But since the reader understands by a close reading of the first line that the poem is not a recollection but a reflection, musing, by virtue of which every narration is transformed into an interrogative rather than a declarative. And so the poem attains a circular movement. Every single narrative leads to the first line: you claim that the war is long over? Is it really over? If it is over then why can our blood not paint the annals of freedom red with colours of a vibrant humanistic democracy? If the war is really over why then do we wait?
More severe trials,
More tears to mourn.
POEM: TRIALS OF LOVE
BY FAIZ AHMED FAIZ/ Tr. HUZAIFA PANDIT
You claim the war is long over
Though, the barren trenches lay unused.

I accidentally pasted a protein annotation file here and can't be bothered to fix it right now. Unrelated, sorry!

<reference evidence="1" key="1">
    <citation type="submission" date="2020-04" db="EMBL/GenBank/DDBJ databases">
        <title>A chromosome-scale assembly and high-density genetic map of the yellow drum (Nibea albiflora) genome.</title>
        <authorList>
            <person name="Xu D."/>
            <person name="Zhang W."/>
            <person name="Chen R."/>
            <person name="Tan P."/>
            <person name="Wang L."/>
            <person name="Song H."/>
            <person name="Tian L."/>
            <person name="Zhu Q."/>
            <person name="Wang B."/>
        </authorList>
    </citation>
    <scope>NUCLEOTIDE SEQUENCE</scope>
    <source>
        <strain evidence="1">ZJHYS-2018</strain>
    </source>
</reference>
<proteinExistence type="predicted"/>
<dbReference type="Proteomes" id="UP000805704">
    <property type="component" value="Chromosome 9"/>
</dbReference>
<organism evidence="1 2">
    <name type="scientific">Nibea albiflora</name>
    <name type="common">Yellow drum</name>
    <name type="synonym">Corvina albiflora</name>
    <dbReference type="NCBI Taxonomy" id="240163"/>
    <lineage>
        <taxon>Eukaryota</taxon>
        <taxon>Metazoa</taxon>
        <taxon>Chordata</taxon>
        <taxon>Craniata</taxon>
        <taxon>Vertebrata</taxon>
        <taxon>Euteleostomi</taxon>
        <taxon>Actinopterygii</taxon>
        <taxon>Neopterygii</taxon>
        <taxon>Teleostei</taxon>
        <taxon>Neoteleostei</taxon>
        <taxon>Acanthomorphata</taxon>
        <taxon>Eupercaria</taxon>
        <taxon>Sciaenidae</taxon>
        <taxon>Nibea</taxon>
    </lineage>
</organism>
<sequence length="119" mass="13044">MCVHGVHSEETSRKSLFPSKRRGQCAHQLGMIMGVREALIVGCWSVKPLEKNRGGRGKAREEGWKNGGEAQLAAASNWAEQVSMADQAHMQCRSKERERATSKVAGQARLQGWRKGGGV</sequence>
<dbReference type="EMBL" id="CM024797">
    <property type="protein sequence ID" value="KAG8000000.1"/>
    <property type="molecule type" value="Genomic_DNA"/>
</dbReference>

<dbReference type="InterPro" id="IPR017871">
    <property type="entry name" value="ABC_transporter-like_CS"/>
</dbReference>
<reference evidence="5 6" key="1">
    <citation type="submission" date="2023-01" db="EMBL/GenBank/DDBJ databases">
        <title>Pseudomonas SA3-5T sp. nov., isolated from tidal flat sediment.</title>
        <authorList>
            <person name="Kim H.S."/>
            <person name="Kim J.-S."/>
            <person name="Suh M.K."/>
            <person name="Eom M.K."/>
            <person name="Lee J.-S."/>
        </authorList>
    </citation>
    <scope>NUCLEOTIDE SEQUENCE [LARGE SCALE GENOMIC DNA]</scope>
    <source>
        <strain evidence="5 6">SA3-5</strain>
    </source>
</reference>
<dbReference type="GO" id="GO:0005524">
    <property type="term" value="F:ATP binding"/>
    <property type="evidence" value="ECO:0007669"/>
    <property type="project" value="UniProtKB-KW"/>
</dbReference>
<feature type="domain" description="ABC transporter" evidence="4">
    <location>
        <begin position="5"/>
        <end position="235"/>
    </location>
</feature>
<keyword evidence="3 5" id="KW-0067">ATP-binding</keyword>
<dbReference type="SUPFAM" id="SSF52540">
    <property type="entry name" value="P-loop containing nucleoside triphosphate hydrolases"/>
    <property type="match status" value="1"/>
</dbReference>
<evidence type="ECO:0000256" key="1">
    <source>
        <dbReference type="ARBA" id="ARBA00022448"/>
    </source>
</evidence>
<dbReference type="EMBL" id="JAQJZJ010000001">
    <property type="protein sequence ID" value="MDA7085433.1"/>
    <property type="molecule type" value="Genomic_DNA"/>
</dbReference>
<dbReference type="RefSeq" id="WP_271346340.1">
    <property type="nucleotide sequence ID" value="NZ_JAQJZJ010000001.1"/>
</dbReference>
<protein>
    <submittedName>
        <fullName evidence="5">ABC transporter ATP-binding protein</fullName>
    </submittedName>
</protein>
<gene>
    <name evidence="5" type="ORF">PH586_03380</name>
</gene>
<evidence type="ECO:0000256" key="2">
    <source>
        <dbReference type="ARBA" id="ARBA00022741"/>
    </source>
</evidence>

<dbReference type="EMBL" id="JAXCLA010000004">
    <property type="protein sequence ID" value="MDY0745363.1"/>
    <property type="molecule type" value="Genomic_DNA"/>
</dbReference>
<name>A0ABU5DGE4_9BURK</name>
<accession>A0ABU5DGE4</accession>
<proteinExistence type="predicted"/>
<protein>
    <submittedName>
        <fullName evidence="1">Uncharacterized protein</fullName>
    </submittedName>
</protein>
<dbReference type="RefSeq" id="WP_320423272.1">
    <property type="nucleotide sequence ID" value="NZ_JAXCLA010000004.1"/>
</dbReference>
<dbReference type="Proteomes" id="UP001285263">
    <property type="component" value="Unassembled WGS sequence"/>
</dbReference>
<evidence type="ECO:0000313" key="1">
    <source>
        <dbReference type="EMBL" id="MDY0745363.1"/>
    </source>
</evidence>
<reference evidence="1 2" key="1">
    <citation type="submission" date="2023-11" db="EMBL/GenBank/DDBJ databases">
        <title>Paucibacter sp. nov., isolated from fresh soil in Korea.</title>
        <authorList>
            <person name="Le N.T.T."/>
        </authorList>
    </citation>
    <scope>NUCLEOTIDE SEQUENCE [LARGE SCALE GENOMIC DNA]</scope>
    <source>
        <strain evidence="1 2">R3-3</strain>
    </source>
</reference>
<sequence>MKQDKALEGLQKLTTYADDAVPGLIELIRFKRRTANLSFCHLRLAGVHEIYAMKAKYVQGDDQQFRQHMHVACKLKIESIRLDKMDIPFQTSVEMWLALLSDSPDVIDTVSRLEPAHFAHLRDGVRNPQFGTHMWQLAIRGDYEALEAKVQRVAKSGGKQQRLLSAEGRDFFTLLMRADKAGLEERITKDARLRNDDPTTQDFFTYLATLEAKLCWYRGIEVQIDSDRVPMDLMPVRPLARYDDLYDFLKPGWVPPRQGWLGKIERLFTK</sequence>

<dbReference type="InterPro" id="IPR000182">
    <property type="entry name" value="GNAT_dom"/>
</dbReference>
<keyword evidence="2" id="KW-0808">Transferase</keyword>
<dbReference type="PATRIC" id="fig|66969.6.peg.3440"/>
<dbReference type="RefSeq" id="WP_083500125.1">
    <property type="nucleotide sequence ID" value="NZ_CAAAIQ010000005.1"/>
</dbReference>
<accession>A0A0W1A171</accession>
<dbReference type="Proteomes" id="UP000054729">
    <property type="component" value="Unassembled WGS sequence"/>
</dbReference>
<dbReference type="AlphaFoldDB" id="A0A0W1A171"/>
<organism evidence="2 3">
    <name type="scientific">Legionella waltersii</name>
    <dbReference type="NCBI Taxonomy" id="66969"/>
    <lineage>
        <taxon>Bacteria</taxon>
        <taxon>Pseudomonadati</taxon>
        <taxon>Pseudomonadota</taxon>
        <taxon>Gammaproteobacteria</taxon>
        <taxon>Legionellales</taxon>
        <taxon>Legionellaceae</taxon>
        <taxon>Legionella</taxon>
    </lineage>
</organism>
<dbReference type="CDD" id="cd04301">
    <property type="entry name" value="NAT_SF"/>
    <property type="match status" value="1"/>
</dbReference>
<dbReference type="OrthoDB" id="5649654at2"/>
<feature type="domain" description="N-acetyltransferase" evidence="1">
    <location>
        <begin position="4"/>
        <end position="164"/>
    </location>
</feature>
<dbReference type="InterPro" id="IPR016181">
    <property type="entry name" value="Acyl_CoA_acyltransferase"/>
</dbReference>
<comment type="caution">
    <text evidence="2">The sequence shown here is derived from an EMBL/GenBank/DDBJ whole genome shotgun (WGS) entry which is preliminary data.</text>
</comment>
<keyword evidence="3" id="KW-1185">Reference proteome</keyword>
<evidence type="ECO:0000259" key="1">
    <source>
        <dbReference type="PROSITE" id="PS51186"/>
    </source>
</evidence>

No bugle was sounded, no marches held.
No ranks formed, no flags flutter, no notice supplied
to stir complacent allies into combat.
You insist: cure is beyond us.
Feeble, frail, youth past us.
Heads crushed under stones
Outsourced from the plains of tyranny.
Atlas is dead!
We can’t lift mountains of dry ice
hired from the plains of tyranny.
We console now in parentheses:
Wonders of an imagined history.
Is the warm bloom of our blood
in the beloved’s barren lane past us?
Will white roses and red chrysanthemums
never spring again under her feet?
Will this silent frost never thaw?
Won’t the cry for truth ever echo again?
Won’t the lovers ever rise and rebel
For their right to the scaffold?
The trials of love borne-
Injury, death and war indemnity
We only await fresh supplies
Through snaking tunnels of snowed misery.
More loss, more death to mourn.
More severe trials,
More tears to mourn.